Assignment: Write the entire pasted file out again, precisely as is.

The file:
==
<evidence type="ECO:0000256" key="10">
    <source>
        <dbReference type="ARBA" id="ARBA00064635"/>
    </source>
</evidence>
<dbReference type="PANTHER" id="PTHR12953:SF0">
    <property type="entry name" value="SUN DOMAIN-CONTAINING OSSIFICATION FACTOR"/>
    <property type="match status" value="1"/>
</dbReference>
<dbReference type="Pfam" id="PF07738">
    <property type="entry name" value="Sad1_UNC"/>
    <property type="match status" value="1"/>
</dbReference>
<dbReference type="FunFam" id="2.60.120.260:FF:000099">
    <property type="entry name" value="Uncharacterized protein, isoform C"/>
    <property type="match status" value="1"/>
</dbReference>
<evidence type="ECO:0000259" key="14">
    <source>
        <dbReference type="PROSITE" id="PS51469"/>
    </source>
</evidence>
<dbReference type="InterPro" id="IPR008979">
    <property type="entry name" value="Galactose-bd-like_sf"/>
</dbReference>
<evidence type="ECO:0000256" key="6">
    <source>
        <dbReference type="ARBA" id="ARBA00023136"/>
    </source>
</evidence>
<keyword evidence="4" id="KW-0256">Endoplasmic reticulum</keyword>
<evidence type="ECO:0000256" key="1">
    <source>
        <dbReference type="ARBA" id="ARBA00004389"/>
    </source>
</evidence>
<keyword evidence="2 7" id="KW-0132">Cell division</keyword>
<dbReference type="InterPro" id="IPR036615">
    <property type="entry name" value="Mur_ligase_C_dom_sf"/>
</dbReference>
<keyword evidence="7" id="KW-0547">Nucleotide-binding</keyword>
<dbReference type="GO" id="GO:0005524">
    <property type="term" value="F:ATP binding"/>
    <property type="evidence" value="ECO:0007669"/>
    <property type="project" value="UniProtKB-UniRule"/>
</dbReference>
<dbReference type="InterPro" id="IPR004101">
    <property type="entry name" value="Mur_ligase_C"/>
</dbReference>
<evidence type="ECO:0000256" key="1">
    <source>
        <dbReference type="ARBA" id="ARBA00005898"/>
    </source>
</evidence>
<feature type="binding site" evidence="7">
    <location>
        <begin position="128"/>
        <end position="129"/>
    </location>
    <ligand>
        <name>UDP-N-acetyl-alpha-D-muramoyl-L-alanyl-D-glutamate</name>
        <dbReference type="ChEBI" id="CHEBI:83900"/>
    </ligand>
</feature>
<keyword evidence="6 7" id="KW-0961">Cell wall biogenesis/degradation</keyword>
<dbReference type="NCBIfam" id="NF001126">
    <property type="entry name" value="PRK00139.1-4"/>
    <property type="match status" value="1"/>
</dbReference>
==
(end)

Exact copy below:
<evidence type="ECO:0000256" key="10">
    <source>
        <dbReference type="ARBA" id="ARBA00064635"/>
    </source>
</evidence>
<dbReference type="PANTHER" id="PTHR12953:SF0">
    <property type="entry name" value="SUN DOMAIN-CONTAINING OSSIFICATION FACTOR"/>
    <property type="match status" value="1"/>
</dbReference>
<dbReference type="Pfam" id="PF07738">
    <property type="entry name" value="Sad1_UNC"/>
    <property type="match status" value="1"/>
</dbReference>
<dbReference type="FunFam" id="2.60.120.260:FF:000099">
    <property type="entry name" value="Uncharacterized protein, isoform C"/>
    <property type="match status" value="1"/>
</dbReference>
<evidence type="ECO:0000259" key="14">
    <source>
        <dbReference type="PROSITE" id="PS51469"/>
    </source>
</evidence>
<dbReference type="InterPro" id="IPR008979">
    <property type="entry name" value="Galactose-bd-like_sf"/>
</dbReference>
<evidence type="ECO:0000256" key="6">
    <source>
        <dbReference type="ARBA" id="ARBA00023136"/>
    </source>
</evidence>
<keyword evidence="4" id="KW-0256">Endoplasmic reticulum</keyword>
<evidence type="ECO:0000256" key="1">
    <source>
        <dbReference type="ARBA" id="ARBA00004389"/>
    </source>
</evidence>
<keyword evidence="2 7" id="KW-0132">Cell division</keyword>
<dbReference type="InterPro" id="IPR036615">
    <property type="entry name" value="Mur_ligase_C_dom_sf"/>
</dbReference>
<keyword evidence="7" id="KW-0547">Nucleotide-binding</keyword>
<dbReference type="GO" id="GO:0005524">
    <property type="term" value="F:ATP binding"/>
    <property type="evidence" value="ECO:0007669"/>
    <property type="project" value="UniProtKB-UniRule"/>
</dbReference>
<dbReference type="InterPro" id="IPR004101">
    <property type="entry name" value="Mur_ligase_C"/>
</dbReference>
<evidence type="ECO:0000256" key="1">
    <source>
        <dbReference type="ARBA" id="ARBA00005898"/>
    </source>
</evidence>
<feature type="binding site" evidence="7">
    <location>
        <begin position="128"/>
        <end position="129"/>
    </location>
    <ligand>
        <name>UDP-N-acetyl-alpha-D-muramoyl-L-alanyl-D-glutamate</name>
        <dbReference type="ChEBI" id="CHEBI:83900"/>
    </ligand>
</feature>
<keyword evidence="6 7" id="KW-0961">Cell wall biogenesis/degradation</keyword>
<dbReference type="NCBIfam" id="NF001126">
    <property type="entry name" value="PRK00139.1-4"/>
    <property type="match status" value="1"/>
</dbReference>